Row over inflation-busting rise in councillors' pay
- 25 February 2014
- From the section England
Leading councillors in Lincolnshire have defended a decision to increase their allowances by 23%.
The move has been criticised by some councillors and campaigners from the Taxpayers' Alliance.
Lincolnshire's 77 county councillors will now be entitled to claim £10,100 a year in basic allowances.
The previous figure was £8,184.
Some members with extra duties can also claim a special responsibility allowance.
Lincolnshire County Council's Conservative leader Martin Hill said he would not accept a pay increase and insisted the new rate was recommended by an independent panel.
Speaking to BBC Look North, Councillor Hill said: "The panel has looked at the workload of councillors here and compared them with the remuneration received by councillors in other parts of the country.
"I think they have come up with a balanced picture, but it is up to each individual to decide whether they want to take this extra money."
Opposition councillors in Lincolnshire argued the rise was wrong at a time when many people in the county were facing a pay freeze.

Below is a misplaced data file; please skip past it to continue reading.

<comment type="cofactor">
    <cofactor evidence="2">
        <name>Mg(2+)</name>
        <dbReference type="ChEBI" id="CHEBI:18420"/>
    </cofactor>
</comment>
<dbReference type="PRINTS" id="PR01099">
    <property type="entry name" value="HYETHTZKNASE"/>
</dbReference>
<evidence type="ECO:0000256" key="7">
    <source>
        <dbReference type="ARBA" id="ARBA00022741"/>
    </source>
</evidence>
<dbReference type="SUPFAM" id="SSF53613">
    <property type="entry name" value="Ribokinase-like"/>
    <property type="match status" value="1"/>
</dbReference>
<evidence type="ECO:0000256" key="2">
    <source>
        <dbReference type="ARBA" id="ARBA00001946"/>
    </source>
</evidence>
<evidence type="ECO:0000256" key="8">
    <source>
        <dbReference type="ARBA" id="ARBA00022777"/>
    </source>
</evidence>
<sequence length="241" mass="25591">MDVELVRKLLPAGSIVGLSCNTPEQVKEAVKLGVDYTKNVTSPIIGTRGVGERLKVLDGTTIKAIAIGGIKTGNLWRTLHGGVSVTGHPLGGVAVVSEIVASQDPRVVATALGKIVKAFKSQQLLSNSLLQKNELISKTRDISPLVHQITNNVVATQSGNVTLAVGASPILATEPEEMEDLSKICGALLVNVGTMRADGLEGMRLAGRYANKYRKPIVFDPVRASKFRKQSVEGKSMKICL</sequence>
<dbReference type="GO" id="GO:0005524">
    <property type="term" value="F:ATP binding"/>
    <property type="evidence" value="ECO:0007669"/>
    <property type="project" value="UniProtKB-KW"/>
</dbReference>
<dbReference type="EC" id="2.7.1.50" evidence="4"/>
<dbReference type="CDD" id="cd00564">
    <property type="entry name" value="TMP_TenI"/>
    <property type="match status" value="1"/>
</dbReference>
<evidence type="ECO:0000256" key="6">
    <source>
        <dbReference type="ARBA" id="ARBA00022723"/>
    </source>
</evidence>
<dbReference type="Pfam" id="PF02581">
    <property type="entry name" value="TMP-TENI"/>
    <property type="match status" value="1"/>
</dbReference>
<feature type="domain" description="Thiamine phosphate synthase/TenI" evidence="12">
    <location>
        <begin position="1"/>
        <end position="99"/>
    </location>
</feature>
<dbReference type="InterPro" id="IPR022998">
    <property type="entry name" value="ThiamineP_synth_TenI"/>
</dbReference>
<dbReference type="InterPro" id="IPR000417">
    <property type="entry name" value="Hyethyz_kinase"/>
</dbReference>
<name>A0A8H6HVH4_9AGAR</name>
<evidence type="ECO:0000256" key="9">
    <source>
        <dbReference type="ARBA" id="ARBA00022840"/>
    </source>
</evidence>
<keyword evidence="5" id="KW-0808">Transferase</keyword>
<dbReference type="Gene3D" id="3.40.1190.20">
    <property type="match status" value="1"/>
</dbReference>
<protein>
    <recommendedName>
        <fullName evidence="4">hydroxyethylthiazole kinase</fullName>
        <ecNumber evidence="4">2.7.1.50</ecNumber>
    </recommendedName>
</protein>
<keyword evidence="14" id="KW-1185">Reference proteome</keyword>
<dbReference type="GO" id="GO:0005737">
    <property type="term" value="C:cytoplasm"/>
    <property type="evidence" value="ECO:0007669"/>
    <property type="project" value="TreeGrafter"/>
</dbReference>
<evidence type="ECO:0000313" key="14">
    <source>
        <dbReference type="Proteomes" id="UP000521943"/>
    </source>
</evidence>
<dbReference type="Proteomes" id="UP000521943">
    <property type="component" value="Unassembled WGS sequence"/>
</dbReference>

The increase in allowances was opposed by Lincolnshire's youngest councillor, UKIP's Robin Hunter-Clarke, who is 21.
He said: "I did not enter public life to make money. I see being a councillor as a voluntary role and I think the current allowances are quite adequate."
The controversy surrounding councillors' expenses is reminiscent of the row over MPs' pay.
For many years MPs had a direct say on whether their salary should be increased.
Following the Westminster expenses scandal it became the responsibility of the Independent Parliamentary Standards Authority (IPSA) to set MPs' pay.
However, the latest recommendation by IPSA that MPs should receive an 11% pay rise was criticised by a number of senior politicians, including David Cameron, Ed Miliband and Nick Clegg.
Whether they are government ministers or local councillors, the prospect of our elected representatives voting themselves an inflation-busting pay rise appears to be largely unacceptable in the court of public opinion.